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5 Things Muslims Are Tired of Hearing: The Ramadan Edition

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This May will see the start of Ramadan, the holiest month in the Islamic lunar calendar. It’s during this month that Muslims undergo a month of fasting. Apart from abstaining from food and drink,  we refrain from sexual relations, smoking, other worldly desires and temptations, and sinful behaviour. We increase our prayer, reading of the Qur’an (the Islamic Holy Book), as well as giving to charity and doing good deeds, and hopefully, we take on all the improvements we’ve made to ourselves into the rest of the year. It’s also a time to remind us of those that are less fortunate than us. Many Muslims living here in the West face much curiosity and questioning from non-Muslim acquaintances whilst observing the month, that it has become a source of comedy within the Muslim community, with the multiple questions we face, whether it be from friends, colleagues or anyone else we interact with. So I thought, why not bring you all into the joke and answer those questions you’re always dying to ask.

What are Muslims tired of hearing during Ramadan?

So you don’t eat or drink for 30 days straight?

Muslims fast between the hours of sunrise and sunset. No food or drink and before you ask, not even water!! Many will have a small meal or breakfast type meal before the sun rises (this year sunrise ranges from roughly 2.30-3.30am in the UK) to prepare for the day ahead and then a sunset, we break our fast. Often this is done with dates and water, followed by dinner.

You must put on loads of weight then?

Truth is, many of us don’t eat looooads like people tend to expect. In Islam, we’re meant to eat in moderation anyway and during Ramadan, that’s no different. Personally, I find myself getting full quite quickly once I’ve had a few dates, pieces of fruit and a glass of water. Yes, in many households we make dinner during Ramadan a bit more of a big deal and have a nice spread, but to be honest, we don’t go and eat a tonne and I know in my family, we end up eating pretty much the same we usually do. So no weight gained. At the end of the day, Ramadan isn’t about weight gain or not, but about our faith and enhancing our relationship with God.

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Can you have a cheat day?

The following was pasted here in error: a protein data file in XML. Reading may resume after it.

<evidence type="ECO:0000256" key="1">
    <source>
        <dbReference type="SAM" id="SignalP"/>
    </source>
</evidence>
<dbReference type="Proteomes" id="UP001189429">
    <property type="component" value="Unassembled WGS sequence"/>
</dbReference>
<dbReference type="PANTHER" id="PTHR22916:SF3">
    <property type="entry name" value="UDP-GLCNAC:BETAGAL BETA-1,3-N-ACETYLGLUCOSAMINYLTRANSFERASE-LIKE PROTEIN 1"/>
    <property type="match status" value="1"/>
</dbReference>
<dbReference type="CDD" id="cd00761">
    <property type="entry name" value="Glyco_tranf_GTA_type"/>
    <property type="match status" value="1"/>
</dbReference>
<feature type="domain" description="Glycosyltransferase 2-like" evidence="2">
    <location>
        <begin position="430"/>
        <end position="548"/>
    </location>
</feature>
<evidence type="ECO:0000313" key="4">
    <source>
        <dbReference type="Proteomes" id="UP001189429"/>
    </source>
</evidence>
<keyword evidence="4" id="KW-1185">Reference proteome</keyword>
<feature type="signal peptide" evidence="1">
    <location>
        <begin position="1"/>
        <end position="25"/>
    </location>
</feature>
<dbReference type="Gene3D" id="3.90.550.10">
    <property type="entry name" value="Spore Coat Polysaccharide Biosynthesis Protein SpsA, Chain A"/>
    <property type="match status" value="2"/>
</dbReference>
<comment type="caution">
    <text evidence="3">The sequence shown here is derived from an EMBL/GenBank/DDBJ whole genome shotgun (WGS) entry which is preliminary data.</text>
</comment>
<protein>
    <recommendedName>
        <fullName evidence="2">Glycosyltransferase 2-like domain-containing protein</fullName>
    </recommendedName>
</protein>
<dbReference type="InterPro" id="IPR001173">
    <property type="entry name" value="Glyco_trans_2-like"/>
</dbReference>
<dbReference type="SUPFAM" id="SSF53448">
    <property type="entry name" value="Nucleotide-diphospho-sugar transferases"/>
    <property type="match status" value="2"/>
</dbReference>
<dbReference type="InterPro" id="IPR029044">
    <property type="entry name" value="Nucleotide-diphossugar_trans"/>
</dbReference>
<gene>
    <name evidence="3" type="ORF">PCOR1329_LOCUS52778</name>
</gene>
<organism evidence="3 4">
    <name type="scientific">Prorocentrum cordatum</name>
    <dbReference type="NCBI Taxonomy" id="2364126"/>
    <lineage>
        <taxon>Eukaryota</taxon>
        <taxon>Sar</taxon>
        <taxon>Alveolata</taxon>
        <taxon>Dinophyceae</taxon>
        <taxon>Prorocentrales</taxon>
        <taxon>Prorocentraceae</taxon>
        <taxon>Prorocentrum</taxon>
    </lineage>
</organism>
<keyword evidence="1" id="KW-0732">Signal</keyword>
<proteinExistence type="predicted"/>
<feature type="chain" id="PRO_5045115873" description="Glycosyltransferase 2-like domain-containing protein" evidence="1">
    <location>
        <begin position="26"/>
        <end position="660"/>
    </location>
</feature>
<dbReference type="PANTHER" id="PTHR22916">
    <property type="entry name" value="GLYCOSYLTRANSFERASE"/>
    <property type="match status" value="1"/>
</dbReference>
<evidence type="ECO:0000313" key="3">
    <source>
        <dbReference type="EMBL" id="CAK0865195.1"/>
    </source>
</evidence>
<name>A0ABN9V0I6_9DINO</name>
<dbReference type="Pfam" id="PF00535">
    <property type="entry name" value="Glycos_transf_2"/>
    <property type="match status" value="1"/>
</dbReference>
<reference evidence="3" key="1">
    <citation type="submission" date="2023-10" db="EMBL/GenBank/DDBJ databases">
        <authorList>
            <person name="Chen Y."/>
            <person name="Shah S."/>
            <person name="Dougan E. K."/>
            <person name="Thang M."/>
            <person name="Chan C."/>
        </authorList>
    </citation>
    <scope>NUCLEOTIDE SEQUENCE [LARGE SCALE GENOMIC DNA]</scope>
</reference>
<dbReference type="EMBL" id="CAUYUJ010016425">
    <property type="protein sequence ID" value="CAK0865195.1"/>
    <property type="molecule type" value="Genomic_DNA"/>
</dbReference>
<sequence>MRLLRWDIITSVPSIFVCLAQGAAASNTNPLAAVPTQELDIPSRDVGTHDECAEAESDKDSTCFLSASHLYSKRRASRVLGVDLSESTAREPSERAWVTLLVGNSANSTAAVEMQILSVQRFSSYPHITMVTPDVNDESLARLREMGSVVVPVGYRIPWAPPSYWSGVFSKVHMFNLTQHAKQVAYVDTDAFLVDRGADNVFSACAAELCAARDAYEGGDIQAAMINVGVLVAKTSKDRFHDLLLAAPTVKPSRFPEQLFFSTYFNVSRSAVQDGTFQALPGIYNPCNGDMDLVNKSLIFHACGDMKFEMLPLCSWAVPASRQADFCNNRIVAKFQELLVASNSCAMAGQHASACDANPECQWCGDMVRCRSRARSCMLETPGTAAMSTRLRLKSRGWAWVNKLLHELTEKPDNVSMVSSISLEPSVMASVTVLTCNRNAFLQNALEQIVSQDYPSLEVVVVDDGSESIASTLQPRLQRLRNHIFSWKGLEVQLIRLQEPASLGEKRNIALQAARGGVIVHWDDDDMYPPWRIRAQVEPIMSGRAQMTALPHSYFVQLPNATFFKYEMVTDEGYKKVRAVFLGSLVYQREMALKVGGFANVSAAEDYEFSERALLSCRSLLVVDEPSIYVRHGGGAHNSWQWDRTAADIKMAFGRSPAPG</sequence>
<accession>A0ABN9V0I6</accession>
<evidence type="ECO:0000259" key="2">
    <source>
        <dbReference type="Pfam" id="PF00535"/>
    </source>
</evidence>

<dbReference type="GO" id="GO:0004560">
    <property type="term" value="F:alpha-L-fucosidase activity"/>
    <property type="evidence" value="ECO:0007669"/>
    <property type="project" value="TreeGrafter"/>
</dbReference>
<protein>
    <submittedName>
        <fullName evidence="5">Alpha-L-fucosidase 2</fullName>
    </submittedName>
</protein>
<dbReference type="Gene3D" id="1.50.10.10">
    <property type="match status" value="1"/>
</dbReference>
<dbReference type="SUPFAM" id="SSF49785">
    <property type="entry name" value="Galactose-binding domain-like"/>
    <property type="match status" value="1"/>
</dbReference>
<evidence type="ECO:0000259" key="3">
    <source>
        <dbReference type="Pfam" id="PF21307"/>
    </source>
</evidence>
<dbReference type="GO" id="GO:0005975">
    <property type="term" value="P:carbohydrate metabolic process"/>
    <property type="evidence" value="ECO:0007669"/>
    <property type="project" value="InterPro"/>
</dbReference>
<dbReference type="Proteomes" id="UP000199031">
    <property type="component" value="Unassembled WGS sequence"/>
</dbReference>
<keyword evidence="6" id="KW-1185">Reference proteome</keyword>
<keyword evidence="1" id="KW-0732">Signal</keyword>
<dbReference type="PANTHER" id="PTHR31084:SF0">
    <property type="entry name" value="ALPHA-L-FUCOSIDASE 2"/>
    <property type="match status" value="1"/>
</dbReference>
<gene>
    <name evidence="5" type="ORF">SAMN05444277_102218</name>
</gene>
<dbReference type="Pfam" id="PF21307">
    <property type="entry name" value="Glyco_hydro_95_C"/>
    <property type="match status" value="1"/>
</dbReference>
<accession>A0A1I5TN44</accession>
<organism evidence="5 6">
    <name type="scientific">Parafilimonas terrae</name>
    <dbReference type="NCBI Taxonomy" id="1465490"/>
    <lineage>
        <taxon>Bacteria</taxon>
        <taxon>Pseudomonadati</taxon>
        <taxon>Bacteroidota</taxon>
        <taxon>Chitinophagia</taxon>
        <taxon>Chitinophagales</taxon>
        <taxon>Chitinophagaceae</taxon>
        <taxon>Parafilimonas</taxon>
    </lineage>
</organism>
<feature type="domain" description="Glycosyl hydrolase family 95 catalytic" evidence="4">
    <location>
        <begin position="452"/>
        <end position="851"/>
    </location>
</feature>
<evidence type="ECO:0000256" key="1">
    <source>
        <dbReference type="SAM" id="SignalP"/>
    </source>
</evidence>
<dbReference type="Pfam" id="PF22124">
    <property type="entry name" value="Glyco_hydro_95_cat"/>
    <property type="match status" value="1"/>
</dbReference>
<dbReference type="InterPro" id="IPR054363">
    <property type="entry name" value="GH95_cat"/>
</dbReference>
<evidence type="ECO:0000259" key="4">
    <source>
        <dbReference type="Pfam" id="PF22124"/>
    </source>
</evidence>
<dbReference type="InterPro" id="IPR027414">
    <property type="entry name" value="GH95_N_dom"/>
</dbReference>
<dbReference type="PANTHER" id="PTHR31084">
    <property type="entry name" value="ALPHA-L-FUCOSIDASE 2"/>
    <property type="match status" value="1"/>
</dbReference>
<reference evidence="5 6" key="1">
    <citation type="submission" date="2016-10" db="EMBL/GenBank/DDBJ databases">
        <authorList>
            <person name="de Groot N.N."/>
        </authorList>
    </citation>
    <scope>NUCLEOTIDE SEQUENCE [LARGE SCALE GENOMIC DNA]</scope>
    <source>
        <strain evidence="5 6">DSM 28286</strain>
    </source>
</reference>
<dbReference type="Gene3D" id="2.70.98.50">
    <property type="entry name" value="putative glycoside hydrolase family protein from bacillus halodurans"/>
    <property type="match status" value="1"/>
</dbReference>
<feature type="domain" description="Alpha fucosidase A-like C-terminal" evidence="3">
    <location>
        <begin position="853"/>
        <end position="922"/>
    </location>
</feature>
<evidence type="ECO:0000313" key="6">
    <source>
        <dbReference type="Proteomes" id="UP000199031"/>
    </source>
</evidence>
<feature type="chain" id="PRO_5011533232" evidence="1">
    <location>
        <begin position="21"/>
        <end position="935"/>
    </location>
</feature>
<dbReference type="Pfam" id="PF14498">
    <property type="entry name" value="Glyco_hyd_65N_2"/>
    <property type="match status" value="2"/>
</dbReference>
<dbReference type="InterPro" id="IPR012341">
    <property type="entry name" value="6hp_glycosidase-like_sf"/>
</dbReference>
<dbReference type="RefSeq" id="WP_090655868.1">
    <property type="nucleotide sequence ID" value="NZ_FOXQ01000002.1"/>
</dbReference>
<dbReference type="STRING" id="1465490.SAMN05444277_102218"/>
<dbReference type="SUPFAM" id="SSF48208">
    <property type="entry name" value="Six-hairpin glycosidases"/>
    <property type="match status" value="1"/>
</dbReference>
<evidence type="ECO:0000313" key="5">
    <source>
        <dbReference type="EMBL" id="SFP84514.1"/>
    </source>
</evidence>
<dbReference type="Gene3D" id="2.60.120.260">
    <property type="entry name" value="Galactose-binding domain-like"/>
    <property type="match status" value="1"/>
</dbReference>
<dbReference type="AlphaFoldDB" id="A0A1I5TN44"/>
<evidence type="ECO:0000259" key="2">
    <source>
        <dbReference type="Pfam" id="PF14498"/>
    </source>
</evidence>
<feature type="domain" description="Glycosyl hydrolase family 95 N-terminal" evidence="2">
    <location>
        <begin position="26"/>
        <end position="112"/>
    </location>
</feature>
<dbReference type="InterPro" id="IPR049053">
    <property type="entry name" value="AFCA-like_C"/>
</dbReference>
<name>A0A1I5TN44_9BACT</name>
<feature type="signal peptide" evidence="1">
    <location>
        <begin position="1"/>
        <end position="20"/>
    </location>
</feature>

It would defeat the point of trying to better ourselves and think about those less fortunate if we just gave up one day because we were finding that day a bit difficult. While fasting is compulsory for all Muslims once they have reached the age of puberty, there are some people exempt from it. This includes anyone who is ill, chronically ill, diabetic, pregnant, breastfeeding, elderly and travelling. For women, we also do not fast when we are on our periods. So if you see someone you know who is Muslim and not fasting, these may be one of the reasons.

Can I eat in front of you?

Personally, I’m fine with this. The world has to keep going on around me regardless of whether I’m eating or not. It doesn’t really affect me to see someone eating or drinking in front of me. In fact, the constant questioning and apologising is what gets a little annoying more than you eating in front of me. I would say, just be mindful in general if you’re planning on any social activities or work shindigs and you know someone will be fasting in the group.

Oh, I would never be able to fast!

It’s actually not as bad as you might think. Yes, it is challenging but honestly Most of the time the day goes by and you’re generally OK. But then, of course, some days can affect you more than others. What I always say to anyone that says that they wouldn’t be able to do it is, if it really matters to you, you will be able to do it. Its the same way people go vegetarian, vegan…..or even do a juice cleanse for 10 days straight – that’s important to them, so they’re able to do it. So if the meaning behind fasting and Ramadan is of significance to you, you will be able to do it too.

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I can understand the interest in Ramadan and all that comes with it seeing as for many, fasting is an unthinkable thing to do. Generally, Muslims and Islam are very misunderstood in today’s society, but this month could be the time you take advantage to get to know more about Muslims and their religion. Ask your questions, but be thoughtful about them. We’re always happy to answer questions and let people know about our religion from our point of view…and maybe we might just ask you to join us in a fast or two.

 

 

Written by Aisha Rimi

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Written by Aisha Rimi

Aisha Rimi is a recent French & German graduate who has had a passion for languages since she was young. She can now speak four languages! Born in London and raised in Cambridgeshire, Aisha loves to write and travel.

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